The Lair of the White Worm was the final novel by Bram Stoker of Dracula fame, and while the 1911 book is no Dracula, it does have marked vampiric similarities. This was perhaps what drew Ken Russell to the novel—as a kind of consolation prize for his thwarted plans to film Dracula. Whatever attracted Russell to the material, his 1988 film of Stoker’s book proved to be one of the director’s most accessible works and introduced him to an entire new generation of fans. It’s easy to understand why, since The Lair of the White Worm is an almost perfect savvy blend of horror and comedy that both honors the horror genre while standing it on its head.
On the surface this may seem to be fairly lightweight Ken Russell. Certainly, the deliberately campy story—Lady Sylvia Marsh (Amanda Donohoe) and the vampiric high priestess of an ancient snake cult that dates back (as does she) to the time of Roman occupation of England—is not the weightiest of material. And there’s no question that Russell has highlighted its every possible absurdity—note that on both occasions when she’s about to do something pompously ritualistic, Lady Sylvia gets brought back to earth by some vexing mundane matter. This, after all, is a movie where one hero, Lord James D’Ampton (an almost pubescently young Hugh Grant), is the epitome of Noel Coward Britishness and the other, Angus Flint (Peter Capaldi), is a Scottish archaeology student, who occasionally sports a kilt, plays bagpipes and has a sporran spacious enough to house a mongoose. It is also a movie where the title monster is partly made out of the front of a Volkswagen Beetle.
Essentially then, this a fun horror picture—with bouts of cheekily unrealistic gore and a fair degree of skin. There would be more skin, but Catherine Oxenberg’s contract had a “no nudity” clause, so she appears rather improbably garbed in industrial strength underwear as Lady Sylvia’s virgin sacrifice to the giant white worm. Amanda Donohoe was rather more relaxed about it, seemingly ready to disrobe in the twinkling of an eye—and paint herself blue if the scene required it (and a couple of them indeed do).
The overall tone of the film is something like an episode of The Avengers, with Amanda Donohoe as a kind Emma Peel (Diana Rigg) gone very wrong indeed. In keeping with this, she drives about in a 1960s E Type Jaguar (which has the added advantage of rather resembling a snake’s head). At the same time, Hugh Grant goes about the countryside in a Morgan— a Brit sports car with a body style that has looked about the same since the 1930s. Everything about the film is crafted to suggest that it takes place in some vaguely past era—or that it exists in a realm where time is strangely unfixed.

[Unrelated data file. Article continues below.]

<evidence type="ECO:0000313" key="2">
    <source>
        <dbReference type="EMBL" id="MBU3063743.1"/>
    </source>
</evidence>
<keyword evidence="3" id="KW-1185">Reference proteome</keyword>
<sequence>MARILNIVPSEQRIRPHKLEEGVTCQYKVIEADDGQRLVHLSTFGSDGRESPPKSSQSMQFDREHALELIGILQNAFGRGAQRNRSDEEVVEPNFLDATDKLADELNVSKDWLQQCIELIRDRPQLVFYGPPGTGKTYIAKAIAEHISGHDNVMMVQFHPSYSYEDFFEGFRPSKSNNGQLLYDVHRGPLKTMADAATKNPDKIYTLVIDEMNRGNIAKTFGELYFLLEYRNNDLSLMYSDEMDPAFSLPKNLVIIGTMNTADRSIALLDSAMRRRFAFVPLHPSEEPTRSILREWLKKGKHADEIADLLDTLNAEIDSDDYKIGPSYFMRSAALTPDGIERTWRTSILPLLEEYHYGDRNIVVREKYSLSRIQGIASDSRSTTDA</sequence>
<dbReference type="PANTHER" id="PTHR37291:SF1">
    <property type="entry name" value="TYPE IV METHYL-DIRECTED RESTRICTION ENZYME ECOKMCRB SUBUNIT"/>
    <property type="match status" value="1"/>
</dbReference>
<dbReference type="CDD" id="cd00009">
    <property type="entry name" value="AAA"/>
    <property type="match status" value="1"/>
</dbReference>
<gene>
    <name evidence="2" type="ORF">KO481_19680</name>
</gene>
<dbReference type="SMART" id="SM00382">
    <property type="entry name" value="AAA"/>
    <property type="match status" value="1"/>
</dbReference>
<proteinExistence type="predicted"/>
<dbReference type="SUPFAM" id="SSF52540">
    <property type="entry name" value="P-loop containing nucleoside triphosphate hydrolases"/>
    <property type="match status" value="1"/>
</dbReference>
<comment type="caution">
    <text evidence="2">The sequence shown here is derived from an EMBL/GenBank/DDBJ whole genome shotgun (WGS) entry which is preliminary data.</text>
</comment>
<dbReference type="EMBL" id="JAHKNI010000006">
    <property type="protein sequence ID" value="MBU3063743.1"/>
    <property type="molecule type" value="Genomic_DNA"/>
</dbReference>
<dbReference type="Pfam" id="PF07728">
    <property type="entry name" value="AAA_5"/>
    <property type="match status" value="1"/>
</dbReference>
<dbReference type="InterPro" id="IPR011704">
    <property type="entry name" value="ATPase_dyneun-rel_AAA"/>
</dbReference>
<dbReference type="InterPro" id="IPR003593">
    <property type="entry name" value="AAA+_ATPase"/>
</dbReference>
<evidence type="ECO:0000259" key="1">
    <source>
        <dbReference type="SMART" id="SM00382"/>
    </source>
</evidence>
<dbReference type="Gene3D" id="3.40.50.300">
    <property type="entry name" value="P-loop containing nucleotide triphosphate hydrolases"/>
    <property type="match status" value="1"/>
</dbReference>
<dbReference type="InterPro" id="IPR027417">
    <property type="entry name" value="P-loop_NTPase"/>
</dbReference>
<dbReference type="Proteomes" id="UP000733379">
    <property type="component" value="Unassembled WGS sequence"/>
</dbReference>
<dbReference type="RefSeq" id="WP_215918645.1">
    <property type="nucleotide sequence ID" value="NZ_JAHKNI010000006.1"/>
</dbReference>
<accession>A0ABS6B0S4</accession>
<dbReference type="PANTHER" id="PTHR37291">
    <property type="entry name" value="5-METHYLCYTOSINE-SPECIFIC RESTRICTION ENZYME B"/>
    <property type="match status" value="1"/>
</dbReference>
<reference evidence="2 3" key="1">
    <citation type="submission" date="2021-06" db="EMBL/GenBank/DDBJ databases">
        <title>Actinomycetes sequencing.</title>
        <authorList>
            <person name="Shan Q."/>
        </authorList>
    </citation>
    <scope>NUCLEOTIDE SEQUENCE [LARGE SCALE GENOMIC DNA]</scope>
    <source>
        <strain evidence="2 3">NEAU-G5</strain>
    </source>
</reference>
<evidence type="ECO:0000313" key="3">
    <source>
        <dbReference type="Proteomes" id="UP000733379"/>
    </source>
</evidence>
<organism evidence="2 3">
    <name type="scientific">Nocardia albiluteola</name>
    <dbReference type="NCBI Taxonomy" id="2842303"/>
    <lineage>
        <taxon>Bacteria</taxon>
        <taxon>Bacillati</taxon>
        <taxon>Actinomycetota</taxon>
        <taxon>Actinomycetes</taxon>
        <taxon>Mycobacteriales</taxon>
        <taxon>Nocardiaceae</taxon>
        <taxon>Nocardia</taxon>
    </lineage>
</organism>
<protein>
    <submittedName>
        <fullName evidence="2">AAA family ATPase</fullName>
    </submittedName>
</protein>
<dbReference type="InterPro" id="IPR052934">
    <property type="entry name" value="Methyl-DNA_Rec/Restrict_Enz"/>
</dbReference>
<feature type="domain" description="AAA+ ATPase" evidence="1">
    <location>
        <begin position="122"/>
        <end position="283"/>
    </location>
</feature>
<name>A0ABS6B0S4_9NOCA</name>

Beneath this surface, however, is a film that is just about as subversive as anything Russell ever made—maybe more so because it can go unnoticed. As is often the case with Russell, there’s a central conflict concerning religion. In this case, it’s Christianity vs. a pagan cult. Thing is the forces of good seem a lot less appealing than the forces of darkness. Because of the context, a scene of Lady Sylvia spraying venom on a crucifix goes unremarked, and fantasy scenes of Roman soldiers raping nuns (busty nuns at that) while Jesus Christ is attacked by a giant white snake on the crucifix seem to bother no one. It’s all context, because if these scenes had been in Russell’s The Devils (1971), chances are they’d have been censored. And where most horror films end with a happy boy-and-girl climax or a suggestion of evil unvanquished, Russell offers us, well, something a bit different with a homoerotic undercurrent.
Make of it what you will. The Lair of the White Worm works as horror film/horror-film spoof. It works on a deeper level if you want to go there. It can be a simple tale of valiant knights attempting to save ladies fair from the clutches of the monstrous villainess and her equally monstrous monster. For Russell fans, it’s full of in-jokes and references to other films. Two Russell regulars—Christopher Gable and Imogen Clair—show up in minor roles. Ken and his then wife Vivian can be seen walking past in an early scene (Ken cries out, “Hello, Mary!” to Sammi Davis). He also provides the voice of the constable with the flat tire on other end of the walkie-talkie conversation. The film gets close to being a backyard sort of production in its off-handedness. In fact, the scene where Sammi Davis and Peter Capaldi walk home at night was illuminated by light from Ken’s kitchen window. Oh, yeah, one more thing—Ken Russell is personally terrified of snakes.
The pre-show entertainment this week will consist of Chapter Four of the Bela Lugosi serial The Return of Chandi, “The Evil Eye,” and the Betty Boop cartoon “I’ll Be Glad When You’re Dead, You Rascal You.” Those start about 7:40 p.m., so be early.